A "corporate embassy" doesn't have anything to do with a "government embassy". While a government embassy represents a government in a foreign country, a corporate embassy represents a corporation in a foreign country.
A corporate embassy does not enjoy any special protection under the Vienna Convention. Legally speaking, it is usually just a branch office of the company. Although in some cases it might officially operate as a branch of a local company, for example if the government does not officially allow that foreign company to operate within their borders (something the Chinese government is very picky about when it comes to some industries). In this case it might enjoy even less legal protection than an official branch office.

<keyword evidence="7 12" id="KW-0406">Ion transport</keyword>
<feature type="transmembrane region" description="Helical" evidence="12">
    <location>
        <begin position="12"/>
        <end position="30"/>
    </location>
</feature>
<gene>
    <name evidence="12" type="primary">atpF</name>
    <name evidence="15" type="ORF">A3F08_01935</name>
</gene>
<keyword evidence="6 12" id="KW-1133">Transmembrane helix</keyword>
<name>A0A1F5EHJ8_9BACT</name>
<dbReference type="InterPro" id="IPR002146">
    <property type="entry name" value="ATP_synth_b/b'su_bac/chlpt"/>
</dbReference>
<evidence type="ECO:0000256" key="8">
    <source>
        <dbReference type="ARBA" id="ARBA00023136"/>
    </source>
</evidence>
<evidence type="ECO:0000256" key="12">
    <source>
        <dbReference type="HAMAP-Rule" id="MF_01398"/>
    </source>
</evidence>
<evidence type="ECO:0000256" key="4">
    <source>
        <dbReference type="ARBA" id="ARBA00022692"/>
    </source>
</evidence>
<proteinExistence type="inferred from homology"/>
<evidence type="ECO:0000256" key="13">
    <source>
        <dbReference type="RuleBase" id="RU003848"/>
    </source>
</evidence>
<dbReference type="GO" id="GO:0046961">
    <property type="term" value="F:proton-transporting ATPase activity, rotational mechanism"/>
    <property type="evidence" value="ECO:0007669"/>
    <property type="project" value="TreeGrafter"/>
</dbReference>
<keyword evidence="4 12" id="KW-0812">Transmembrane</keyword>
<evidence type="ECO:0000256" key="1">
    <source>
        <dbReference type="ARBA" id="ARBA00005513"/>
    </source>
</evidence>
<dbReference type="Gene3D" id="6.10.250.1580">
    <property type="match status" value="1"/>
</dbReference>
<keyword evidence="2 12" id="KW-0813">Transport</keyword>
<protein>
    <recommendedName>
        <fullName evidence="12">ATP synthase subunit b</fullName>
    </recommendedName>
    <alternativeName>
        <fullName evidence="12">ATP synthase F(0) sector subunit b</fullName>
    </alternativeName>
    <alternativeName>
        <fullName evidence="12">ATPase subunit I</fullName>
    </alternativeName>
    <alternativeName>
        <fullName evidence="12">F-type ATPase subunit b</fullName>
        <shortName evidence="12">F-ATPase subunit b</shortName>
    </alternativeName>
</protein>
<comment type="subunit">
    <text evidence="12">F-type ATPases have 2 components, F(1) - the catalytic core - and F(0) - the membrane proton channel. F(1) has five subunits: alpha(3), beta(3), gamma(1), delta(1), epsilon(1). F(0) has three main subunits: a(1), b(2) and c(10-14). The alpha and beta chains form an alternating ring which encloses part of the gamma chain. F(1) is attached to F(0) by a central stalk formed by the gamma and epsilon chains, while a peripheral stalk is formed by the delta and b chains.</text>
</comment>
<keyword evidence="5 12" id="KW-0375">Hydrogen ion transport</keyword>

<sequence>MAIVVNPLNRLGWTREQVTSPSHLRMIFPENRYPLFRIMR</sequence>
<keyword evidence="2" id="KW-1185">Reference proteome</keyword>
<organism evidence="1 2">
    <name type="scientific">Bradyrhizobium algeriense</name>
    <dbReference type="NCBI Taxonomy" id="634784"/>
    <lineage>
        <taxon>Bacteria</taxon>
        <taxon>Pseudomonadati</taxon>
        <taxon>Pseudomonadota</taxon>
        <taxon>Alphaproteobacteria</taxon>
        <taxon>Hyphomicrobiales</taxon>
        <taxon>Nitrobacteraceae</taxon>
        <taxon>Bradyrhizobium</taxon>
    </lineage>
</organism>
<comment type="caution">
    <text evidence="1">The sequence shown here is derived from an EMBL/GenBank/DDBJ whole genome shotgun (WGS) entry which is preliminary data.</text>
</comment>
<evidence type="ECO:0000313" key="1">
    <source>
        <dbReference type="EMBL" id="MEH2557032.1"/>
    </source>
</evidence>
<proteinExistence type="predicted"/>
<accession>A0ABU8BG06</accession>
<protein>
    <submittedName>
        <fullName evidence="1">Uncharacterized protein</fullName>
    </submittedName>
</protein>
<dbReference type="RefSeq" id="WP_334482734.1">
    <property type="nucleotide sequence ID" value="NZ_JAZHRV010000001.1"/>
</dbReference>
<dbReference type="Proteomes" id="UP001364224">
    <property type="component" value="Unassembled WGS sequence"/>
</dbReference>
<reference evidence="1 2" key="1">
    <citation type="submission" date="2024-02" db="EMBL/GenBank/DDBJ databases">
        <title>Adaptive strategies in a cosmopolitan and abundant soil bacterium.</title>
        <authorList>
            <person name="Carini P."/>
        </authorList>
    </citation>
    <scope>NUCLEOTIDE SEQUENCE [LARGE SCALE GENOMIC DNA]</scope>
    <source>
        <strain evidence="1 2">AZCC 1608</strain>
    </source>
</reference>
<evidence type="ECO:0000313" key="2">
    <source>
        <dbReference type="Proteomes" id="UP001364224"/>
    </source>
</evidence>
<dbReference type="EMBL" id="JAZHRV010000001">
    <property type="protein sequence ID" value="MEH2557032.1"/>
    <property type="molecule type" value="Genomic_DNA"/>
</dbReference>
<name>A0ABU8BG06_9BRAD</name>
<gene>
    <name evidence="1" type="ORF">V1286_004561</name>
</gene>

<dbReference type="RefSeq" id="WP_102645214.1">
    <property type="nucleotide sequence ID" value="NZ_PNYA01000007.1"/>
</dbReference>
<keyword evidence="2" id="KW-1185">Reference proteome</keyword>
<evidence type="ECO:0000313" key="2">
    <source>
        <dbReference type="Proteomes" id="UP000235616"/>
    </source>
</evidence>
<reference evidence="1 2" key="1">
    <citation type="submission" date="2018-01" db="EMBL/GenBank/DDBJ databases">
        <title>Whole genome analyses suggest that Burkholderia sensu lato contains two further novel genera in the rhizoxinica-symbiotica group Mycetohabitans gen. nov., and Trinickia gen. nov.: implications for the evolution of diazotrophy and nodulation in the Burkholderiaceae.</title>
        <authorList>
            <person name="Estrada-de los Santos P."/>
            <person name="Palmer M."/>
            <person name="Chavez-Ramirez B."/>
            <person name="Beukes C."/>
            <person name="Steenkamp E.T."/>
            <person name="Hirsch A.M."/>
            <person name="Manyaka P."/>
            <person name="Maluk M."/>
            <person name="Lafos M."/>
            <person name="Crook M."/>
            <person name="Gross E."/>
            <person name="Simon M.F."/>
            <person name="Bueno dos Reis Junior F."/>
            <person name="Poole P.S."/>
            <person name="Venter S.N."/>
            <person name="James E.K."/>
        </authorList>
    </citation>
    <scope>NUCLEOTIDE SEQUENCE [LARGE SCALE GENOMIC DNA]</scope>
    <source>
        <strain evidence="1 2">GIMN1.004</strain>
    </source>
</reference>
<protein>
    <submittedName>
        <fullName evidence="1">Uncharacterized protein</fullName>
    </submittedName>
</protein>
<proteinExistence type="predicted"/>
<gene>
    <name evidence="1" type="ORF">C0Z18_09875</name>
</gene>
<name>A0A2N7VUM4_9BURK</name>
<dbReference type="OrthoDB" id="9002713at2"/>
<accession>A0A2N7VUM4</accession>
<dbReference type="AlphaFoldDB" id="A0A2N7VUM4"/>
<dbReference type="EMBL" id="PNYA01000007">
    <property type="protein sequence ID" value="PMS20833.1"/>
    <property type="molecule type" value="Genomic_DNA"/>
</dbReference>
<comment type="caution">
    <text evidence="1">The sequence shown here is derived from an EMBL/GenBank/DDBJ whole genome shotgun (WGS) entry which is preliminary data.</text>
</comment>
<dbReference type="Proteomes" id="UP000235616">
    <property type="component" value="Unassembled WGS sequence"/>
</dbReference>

In the case of Facebook's "corporate embassy", the declared mission is to be
[a] center, where Chinese who have hardly any experience with the social network can learn about it and figure out how to advertise on it.
Its main purpose is to find Chinese companies which might be interesed in advertising on Facebook. The facebook.com website itself is blocked by the Chinese government. So Facebook is unable to sell their customers any attention of Chinese consumers. But they can sell them the attention of consumers from other countries who might be interested in buying products and services from China.
This is a purely commercial purpose, not a political one.
However, a "corporate embassy" might also have a political purpose in form of serving as a base for political lobbying. If the Chinese government could be persuaded to unblock facebook.com, then that would certainly be something the Facebook shareholders would be extremely excited about. But whether the Facebook office in Shenzhen does seriously pursue this goal is a matter of speculation.